Australia’s rush to embrace social distancing, and so slow the spread of the coronavirus, has created short term risk for the outdoor advertising industry.
Analysts have marked down oOh!media’s revenue prospects as the outdoor media leader, already dealing with a weak advertising market, sees its audience head indoors and away from billboards.
Industry insiders say the pullback from some outdoor advertisers during the coronavirus crisis has been swift.
Much of the call to action billboard advertising, such as attending an event or going to a sale, is fast becoming redundant as consumers stay at home with streaming media services running hot.
The company, like many ASX-listed entities, has withdrawn its previous full year earnings guidance of $140 million to $155 million and is looking at pulling back on capital spending and cutting costs.
oOh!media this week: "Deteriorating macroeconomic conditions and resultant market uncertainty caused by COVID-19 has made forecasting full year revenue in the current environment difficult. This is particularly relevant for oOh! given the Company has nine months remaining in its financial year to December 2020.
"The company is taking decisive action to proactively manage the business through this period and ensure it remains well positioned for when conditions stabilise, and continues to make every effort to achieve the prior earnings guidance."
Brian Han, senior equity analyst at Morningstar, is impressed with oOh!media’s fighting spirit as the outdoor advertising specialist tells the market it will make “every effort” to hit previous prior earnings guidance.
But Morningstar has cut its fair value estimate for oOh!media by 14% to $3.20 a share, reflecting the estimated impact of COVID-19 on revenue. Dividend expectations for 2020 have been cut to zero.
“Demand for outdoor advertising is bound to be depressed when an expanding chunk of the economy is bunkering down at home and practising aggressive social distancing,” says Han.
"And those clients who are still standing and care to advertise outdoors, one can be sure they will be driving a hard bargain with oOh!media amidst the current malaise.”
Investors assume the worst. The shares are trading at $1.01, a long way from the 12-month high of $4.74.
“The trepidation is understandable as we venture into uncharted waters on coronavirus' ultimate impact,” says Han.
“However, assuming it is contained within this year and the balance sheet rides out the storm until then, there is clear value in oOh!media shares on long term fundamentals.”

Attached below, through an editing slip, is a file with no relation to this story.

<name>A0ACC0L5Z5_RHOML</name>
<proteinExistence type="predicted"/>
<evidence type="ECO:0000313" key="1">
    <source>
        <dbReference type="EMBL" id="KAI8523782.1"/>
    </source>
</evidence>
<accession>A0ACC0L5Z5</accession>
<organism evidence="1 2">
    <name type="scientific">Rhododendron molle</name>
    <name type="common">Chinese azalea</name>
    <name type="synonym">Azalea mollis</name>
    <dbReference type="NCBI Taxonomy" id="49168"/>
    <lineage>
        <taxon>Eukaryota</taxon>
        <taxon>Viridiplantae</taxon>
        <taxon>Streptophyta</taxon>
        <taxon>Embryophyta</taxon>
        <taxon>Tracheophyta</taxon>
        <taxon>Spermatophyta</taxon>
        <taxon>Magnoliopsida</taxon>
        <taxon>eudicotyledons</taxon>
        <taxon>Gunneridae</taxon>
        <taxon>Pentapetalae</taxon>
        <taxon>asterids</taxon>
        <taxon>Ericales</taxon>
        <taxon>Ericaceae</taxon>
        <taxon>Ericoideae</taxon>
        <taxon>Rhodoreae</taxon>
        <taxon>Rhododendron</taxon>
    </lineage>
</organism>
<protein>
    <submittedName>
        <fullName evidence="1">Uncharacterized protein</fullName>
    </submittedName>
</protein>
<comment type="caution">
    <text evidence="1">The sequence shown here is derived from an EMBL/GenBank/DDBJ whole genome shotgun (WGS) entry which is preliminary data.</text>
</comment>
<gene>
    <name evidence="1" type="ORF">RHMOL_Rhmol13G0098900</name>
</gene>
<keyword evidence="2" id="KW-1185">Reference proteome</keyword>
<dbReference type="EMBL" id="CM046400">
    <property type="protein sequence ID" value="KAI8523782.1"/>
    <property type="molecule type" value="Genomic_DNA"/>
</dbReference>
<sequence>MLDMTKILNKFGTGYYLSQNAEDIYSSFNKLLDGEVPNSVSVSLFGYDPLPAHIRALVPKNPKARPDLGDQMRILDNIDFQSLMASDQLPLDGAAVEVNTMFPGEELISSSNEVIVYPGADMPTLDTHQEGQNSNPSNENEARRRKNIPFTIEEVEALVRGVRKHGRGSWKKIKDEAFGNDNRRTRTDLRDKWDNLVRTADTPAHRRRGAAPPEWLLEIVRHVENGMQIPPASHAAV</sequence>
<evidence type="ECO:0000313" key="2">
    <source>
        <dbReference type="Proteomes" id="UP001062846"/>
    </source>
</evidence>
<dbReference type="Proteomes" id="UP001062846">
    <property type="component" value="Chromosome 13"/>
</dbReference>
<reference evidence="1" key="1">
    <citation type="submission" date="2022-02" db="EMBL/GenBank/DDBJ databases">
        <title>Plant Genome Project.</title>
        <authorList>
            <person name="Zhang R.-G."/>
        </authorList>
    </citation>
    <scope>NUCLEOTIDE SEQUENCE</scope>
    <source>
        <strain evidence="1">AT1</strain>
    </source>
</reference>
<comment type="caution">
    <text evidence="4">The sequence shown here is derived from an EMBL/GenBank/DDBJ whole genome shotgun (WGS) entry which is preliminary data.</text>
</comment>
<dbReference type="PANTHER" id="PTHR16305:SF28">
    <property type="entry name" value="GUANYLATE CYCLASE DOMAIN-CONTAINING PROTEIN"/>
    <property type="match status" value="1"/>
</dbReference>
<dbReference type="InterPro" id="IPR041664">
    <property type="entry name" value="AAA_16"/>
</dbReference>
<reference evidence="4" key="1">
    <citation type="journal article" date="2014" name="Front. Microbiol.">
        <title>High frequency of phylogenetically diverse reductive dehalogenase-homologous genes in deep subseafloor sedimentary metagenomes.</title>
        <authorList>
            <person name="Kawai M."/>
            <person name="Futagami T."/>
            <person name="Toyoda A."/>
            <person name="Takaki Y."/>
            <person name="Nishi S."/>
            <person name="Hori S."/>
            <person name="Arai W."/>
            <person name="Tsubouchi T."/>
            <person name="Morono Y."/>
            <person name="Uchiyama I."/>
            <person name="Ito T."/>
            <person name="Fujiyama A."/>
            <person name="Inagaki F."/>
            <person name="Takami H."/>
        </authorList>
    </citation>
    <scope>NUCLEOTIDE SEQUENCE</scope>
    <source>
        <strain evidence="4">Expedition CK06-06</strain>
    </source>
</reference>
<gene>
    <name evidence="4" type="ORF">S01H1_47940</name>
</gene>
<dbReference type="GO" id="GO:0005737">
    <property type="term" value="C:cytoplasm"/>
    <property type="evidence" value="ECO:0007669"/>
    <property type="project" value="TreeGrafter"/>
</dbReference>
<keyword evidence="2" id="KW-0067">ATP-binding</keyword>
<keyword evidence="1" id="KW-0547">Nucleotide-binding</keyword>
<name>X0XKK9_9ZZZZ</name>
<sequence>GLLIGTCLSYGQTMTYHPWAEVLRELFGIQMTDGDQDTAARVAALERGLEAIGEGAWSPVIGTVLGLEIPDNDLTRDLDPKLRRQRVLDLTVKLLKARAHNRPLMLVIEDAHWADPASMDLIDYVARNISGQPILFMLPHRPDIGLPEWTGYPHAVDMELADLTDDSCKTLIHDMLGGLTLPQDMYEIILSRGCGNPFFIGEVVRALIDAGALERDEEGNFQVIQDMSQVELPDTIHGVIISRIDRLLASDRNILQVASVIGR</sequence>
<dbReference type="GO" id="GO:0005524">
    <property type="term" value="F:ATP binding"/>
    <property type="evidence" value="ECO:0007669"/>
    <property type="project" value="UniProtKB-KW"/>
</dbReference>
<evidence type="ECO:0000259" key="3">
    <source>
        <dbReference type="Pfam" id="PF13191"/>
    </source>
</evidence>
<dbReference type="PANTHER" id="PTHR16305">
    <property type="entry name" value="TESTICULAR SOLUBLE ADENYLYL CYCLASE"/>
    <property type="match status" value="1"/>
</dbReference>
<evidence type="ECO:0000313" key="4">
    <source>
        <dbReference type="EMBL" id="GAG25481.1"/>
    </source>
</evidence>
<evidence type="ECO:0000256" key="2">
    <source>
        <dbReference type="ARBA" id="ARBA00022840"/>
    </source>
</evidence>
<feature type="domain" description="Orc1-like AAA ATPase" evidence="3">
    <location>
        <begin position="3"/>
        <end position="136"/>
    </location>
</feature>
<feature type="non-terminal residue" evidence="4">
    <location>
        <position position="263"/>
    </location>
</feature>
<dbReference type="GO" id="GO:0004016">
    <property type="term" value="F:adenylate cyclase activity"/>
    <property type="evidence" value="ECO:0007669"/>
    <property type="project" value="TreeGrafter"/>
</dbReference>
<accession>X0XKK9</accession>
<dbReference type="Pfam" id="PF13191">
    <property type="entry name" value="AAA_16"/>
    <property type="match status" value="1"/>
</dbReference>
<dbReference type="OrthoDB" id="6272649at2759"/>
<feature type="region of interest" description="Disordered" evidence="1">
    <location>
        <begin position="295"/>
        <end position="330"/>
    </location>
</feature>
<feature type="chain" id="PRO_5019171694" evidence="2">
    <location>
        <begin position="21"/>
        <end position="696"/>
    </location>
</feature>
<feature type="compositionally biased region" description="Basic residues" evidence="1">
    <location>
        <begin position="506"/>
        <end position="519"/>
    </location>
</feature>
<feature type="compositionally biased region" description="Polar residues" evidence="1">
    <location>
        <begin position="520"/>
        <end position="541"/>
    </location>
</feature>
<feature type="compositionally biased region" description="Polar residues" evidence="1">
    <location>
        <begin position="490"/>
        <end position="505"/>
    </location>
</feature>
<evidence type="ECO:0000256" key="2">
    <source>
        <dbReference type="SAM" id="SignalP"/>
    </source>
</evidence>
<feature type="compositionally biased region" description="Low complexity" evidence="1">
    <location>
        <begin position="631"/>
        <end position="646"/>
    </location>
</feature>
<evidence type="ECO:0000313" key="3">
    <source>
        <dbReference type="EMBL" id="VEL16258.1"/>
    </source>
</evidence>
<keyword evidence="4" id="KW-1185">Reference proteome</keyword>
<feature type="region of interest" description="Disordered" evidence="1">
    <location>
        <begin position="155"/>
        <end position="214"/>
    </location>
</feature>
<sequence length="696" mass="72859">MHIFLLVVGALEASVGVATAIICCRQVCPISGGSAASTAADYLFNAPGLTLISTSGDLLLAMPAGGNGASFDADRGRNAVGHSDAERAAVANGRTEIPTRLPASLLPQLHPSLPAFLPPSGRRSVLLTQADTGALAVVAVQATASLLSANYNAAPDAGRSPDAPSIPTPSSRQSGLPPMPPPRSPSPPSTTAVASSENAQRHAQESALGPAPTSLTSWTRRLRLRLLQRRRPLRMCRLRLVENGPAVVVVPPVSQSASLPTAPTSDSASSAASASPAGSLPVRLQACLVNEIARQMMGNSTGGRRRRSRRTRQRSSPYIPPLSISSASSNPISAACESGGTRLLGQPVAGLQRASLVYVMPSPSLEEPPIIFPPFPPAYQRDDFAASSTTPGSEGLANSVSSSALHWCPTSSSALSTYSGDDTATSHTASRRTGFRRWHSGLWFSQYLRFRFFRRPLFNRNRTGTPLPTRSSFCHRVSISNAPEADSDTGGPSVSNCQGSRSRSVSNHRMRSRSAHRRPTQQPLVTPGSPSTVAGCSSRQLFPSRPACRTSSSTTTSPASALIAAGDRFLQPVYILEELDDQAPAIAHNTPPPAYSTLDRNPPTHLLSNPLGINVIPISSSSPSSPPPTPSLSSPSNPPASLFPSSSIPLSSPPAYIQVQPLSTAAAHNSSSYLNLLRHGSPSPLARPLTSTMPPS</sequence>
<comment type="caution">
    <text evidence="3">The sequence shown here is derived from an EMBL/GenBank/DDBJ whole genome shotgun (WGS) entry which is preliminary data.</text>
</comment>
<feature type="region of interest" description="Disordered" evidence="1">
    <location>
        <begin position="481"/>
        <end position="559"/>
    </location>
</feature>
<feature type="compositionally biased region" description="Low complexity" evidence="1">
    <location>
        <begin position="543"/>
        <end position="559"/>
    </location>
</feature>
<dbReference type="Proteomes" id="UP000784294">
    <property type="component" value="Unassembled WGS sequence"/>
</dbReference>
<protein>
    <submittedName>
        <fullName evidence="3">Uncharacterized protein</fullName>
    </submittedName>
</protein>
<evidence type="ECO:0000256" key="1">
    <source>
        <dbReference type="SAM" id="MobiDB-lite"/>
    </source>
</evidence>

Macquarie Wealth management says oOh!media does face short term downside risk.
However, the analysts continue to believe in the structural growth of outdoor media and the benefits to oOh!media.
Out-of-home (OOH) is around 6% of the advertising pie in Australia and OOH audience growth has outpaced population growth since 2011, says Macquarie.
“We see continued growth in share of the total advertising pie for out-of-home going forward,” write the Macquarie analysts.
But there are risks in the short term with four of the ten key outdoor categories -- retail, automotive, entertainment/leisure, travel -- expected to be hit by COVID-19.
“While still yet to hit ad markets there is no doubt COVID-19 is having an impact on the broader Australian economy,” the Macquarie analysts write in a note to clients.
“Media operators, especially those with perceived elevated gearing have been hit the hardest from a share price perspective.
“oOh! is potentially exposed from falling advertiser demand due to a weaker economy; and from declining audiences as a result of social distancing (... reduced traffic on roads, through public transport, and in retail centres/airports).”
Much of the company’s overheads are fixed but some areas such as retail have revenue linked rental payments for advertising space.
Macquarie expects a rebound in out of home growth in calendar 2021.
Have something to say on this? Share your views in the comments section below. Or if you have a news story or tip-off, drop us a line at firstname.lastname@example.org